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php – What is a templating language?

Posted by: admin April 23, 2020 Leave a comment


I was reading somewhere that PHP is a templating language. What is exactly a templating language? What makes PHP one? What are the other templating languages?

How to&Answers:

The premise behind a template language is that the language is “embedded” within some other master document. Specifically, on your average document, the total size of the document is mostly document source than template language.

Consider two contrived examples:

print "This is a simple document. It has three lines."
print "On the second line is my name: " + firstName
print "This is the third line."


This is a simple document. It has three lines.
On the second line is my name: $firstName
This is the third line.

You can see in the first example, the language wraps the document text. In the second example, the document text is the most prevalent, with just a little bit of code.

Some template languages are full blown general purpose languages, such as PHP, ASP.NET, and Java’s JSP. Others are more limited designed specifically for templating, such as Velocity and FreeMarker (both utilities for Java).

Many word processors, such as Microsoft Word, have their own templating capabilities, commonly referred to as “Mail Merge”.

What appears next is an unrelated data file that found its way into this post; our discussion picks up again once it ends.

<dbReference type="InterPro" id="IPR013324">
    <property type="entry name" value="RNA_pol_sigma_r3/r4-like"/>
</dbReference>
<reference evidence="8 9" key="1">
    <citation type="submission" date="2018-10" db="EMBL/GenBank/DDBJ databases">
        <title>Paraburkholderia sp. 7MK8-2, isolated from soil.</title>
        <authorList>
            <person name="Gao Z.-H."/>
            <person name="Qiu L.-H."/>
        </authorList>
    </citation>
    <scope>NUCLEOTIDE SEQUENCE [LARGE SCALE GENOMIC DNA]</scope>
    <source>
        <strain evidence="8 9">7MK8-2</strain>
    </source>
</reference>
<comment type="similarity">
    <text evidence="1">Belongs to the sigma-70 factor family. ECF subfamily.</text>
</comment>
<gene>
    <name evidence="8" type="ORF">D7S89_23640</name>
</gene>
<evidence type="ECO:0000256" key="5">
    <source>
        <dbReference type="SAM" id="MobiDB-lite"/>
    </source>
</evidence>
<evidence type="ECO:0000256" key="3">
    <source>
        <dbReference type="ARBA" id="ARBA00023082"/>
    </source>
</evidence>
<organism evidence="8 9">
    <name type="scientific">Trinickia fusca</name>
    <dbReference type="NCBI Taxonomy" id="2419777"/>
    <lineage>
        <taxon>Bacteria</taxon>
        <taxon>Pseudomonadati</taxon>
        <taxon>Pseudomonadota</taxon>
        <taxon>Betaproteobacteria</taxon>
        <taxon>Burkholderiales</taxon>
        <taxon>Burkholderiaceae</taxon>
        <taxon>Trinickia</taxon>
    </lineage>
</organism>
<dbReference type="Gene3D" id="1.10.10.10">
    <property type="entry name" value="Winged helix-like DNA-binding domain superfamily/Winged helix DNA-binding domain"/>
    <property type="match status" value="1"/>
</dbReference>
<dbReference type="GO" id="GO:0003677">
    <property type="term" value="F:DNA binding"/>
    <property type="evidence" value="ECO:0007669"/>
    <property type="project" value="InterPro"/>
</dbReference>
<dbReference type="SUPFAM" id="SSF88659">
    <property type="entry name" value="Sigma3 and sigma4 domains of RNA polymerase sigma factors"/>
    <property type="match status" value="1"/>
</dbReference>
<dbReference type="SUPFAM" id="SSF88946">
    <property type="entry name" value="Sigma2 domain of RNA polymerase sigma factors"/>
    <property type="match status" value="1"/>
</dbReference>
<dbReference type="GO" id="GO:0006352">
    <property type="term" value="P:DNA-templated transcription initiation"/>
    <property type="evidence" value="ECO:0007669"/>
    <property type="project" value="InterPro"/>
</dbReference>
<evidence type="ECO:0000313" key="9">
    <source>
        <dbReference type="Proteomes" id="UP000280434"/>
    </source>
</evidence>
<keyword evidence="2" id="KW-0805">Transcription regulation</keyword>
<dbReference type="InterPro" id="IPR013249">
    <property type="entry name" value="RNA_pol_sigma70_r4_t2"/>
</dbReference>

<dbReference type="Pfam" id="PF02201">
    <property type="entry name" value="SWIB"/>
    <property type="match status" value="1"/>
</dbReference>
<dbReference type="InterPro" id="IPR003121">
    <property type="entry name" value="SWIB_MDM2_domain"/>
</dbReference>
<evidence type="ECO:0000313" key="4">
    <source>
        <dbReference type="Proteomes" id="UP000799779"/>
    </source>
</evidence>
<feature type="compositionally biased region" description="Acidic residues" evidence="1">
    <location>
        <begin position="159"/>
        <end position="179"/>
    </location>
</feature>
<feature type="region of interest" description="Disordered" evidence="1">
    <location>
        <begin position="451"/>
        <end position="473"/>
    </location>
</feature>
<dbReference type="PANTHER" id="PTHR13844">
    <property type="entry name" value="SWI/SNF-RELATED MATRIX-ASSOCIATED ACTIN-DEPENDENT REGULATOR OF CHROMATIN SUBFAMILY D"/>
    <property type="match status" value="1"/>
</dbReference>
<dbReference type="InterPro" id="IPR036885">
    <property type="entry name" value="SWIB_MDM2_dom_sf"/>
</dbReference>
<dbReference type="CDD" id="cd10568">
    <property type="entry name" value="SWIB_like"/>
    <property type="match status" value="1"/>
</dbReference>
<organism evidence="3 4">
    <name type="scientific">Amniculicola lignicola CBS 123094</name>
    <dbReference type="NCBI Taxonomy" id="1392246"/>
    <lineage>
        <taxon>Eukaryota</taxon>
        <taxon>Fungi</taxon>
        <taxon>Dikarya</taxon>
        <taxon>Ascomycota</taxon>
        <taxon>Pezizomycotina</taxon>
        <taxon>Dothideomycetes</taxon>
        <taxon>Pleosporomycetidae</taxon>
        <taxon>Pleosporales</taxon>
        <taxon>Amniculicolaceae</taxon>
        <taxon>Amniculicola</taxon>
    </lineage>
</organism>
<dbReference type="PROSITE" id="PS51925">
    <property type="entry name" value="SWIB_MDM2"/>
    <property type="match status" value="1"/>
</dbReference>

A templateing language basically is a language which allows defining placeholders that should later on be replaced for the purpose of implementing designs. Obviously modern template languages not only support placeholders, but also loops and conditions which are often necessary for designing a web page. Some even support more advanced but still useful techniques like template inheritance, macros and sandboxing.

About PHP: As PHP itself might be interpolated into HTML it can be used as a template language. On the other hand PHP is pretty verbose, especially if short tags are not enabled.

A fast and feature rich template engine is Twig. I would recommend it over smarty. It offers more features (most notably template inheritance) and is faster.


PHP isn’t necessarily a templating language, but it can kind of pass that test due to the way it is interpreted.

When the PHP file is read, only code within PHP block tags (<?php and ?>) is looked at, the rest is passed to the output. So a .html file could be processed by the PHP interpreter, and nothing would happen, the HTML would be output.

If some of the areas of the HTML file had PHP tags and code, it would be interpreted and likely output some data in those locations. This could be considered a template. Usually it’s the idea of having an output layer, and then having dynamic content that goes with it. You could have a product page template, and then based on some input variable, populate just a single products details/images/etc into the template.

There are actual template engines for PHP (Smarty for one.. http://www.smarty.net/) that you can take a look at.

I’ve never been a fan of them, but a lot of people find success with it.


You might read on Smarty 3.


eg. it has template inheritance now